The authors next tested the mineral separate (i.e. the residue left over after the phytoliths had been extracted) to determine if other silicates were dissolving. According to Fig. 1, both Si and Al concentrations increased with time. Dissolution was undertaken at both 60˚C and 105˚C. This makes clear that mineral dissolution of aluminosilicates does occur, even when steps are taken to avoid it. The authors then conclude that the only way around this is to perform a density separation technique to extract the phytoliths prior to NaOH dissolution.
Dissolution of the phytolith extracts showed that almost all of the phytoliths were dissolved overnight at 150˚C. Fig. 2 shows the dissolution rate curve. Note that the majority of the phytoliths dissolved within one hour: perhaps the other stuff is inorganic??
Following this, the authors reported a highly significant correlation between the first density extraction and the total amount of phytoliths in the sample (r2=0.987). From this, the authors state that successive extraction steps are not necessary; the total phytolith concentration can simply be computed from the first extract (Figs. 2, 4).
The extraction+dissolution technique was found to have a high correlation with extraction+weighing (r2=0.908) and a moderately high correlation with extraction+counting (r2=0.731).
Limitations. As with Jones (1969), only the 20-50 µm soil fraction was used. This effectively makes this technique unacceptable for precise total biogenic Si (BSi) measurements. While the <20 µm fraction is problematic for density separation techniques, I believe the authors should have pointed out that a new technique must be developed to account for this.
The use of a specific gravity of 1.92 g cm-3 is suspect. While it may have worked for their samples, I know from my own experience that it will not work on many soils.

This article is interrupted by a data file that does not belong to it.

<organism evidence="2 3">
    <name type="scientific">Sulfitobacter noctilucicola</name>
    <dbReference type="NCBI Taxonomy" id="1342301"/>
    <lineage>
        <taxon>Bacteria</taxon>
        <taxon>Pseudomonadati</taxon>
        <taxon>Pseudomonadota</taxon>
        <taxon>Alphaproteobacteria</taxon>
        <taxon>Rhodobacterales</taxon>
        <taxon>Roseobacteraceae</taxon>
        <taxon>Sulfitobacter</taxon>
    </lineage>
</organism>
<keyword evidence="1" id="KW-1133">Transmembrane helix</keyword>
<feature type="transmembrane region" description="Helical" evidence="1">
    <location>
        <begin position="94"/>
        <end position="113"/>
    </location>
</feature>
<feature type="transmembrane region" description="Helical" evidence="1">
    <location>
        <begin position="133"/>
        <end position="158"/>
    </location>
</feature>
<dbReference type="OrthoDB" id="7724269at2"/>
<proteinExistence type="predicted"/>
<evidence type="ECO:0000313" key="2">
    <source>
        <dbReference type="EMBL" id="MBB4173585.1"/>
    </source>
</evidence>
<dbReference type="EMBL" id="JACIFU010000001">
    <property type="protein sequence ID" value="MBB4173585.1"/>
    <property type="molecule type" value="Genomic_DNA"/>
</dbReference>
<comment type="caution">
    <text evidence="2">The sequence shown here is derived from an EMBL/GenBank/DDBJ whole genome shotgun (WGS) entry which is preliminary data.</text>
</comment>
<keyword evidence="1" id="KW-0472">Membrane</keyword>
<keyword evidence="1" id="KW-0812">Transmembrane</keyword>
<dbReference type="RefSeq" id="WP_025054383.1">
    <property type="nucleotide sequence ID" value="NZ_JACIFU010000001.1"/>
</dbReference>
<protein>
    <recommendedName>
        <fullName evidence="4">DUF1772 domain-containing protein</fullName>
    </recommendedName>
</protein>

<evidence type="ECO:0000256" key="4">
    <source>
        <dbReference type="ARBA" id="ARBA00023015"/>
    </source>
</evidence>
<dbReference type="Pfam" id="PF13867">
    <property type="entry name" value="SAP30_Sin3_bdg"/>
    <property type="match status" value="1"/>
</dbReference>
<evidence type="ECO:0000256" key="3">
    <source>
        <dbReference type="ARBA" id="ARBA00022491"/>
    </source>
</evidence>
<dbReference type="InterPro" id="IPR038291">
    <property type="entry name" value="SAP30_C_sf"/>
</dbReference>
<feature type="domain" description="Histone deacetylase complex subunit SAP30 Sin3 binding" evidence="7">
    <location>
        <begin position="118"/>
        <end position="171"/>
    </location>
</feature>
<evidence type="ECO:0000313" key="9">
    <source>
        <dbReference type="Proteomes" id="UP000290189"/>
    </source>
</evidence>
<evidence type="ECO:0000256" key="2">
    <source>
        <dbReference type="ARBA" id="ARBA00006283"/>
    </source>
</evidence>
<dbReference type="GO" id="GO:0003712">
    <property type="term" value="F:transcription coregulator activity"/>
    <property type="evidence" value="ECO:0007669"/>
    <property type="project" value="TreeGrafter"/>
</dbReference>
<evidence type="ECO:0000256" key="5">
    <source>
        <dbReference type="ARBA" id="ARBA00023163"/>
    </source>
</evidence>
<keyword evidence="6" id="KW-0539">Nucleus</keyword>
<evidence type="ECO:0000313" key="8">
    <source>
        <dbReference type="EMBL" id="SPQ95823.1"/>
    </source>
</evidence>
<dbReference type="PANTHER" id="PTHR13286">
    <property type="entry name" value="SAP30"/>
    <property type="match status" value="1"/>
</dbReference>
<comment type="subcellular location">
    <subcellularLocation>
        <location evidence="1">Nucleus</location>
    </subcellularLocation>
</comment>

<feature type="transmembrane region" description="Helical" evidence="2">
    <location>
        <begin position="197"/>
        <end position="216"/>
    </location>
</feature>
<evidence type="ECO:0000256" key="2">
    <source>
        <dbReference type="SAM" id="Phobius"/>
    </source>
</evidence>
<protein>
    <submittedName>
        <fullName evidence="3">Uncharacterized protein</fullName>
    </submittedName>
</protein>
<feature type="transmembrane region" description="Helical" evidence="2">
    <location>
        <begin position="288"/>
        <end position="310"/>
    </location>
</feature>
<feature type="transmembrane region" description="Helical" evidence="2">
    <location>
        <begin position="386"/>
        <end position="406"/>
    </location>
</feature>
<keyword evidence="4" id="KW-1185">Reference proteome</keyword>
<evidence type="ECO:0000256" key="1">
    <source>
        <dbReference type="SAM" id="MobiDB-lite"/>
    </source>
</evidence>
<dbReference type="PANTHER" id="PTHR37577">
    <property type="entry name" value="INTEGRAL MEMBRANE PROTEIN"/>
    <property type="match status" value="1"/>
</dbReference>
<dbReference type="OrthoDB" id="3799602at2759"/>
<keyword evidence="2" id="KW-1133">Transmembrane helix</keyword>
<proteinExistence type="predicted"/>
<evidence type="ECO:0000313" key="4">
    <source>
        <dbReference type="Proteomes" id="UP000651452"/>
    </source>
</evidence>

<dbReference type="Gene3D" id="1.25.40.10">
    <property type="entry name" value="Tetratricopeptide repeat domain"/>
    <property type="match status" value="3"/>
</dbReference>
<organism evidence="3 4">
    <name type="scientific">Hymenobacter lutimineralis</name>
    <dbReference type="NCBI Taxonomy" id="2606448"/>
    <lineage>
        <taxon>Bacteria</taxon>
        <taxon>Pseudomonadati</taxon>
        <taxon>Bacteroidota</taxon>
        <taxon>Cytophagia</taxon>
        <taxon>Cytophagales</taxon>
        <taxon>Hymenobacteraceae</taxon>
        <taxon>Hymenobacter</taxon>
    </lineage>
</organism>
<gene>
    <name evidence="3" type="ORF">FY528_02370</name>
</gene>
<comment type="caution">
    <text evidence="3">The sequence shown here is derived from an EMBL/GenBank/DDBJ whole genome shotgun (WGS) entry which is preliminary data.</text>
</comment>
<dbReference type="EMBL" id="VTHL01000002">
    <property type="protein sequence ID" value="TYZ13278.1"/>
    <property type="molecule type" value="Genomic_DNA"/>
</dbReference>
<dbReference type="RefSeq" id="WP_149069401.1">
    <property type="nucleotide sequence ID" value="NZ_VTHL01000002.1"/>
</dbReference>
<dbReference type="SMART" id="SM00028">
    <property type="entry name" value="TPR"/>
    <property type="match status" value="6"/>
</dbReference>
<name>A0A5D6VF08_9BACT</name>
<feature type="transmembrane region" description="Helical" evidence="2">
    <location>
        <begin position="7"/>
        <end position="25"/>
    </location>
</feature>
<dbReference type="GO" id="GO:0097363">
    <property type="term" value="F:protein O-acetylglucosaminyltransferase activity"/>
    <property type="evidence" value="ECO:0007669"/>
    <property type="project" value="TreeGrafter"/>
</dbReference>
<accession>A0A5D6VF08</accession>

The authors state that there is no way to account for aluminosilicate dissolution in the samples. I would disagree: if the dissolution kinetics were known for each of the aluminosilicates in the sample, correction factors could be introduced on a sample-by-sample basis. The authors do point out that the across-the-board 3.26 mg SiO2 correction factor used by Jones (1969) is too broad, and seem to be suggesting that each sample must be measured for aluminosilicates. I would agree that the extraction+dissolution technique is a novel way around this, but it in truth impractical. A researcher cannot simply ignore BSi found in “inconvenient” soil fractions.
I don’t think I would use only the first phytolith extraction to estimate total phytolith concentration. The authors did use a peristaltic pump, which will aid in precision, but there is simply too much potential error in only using one extraction.
Conclusions. This paper succeeded in highlighting the shortcomings of the Jones (1969) paper. However, instead of producing a new technique which is practical, the authors created a “quick and dirty” method which skirts the true issue: that it is very difficult to completely separate BSi from other silicates (whether by density separation, dissolution, or both). This method could be used in studies where the total phytolith concentration is not the primary focus, such as in reconstructions.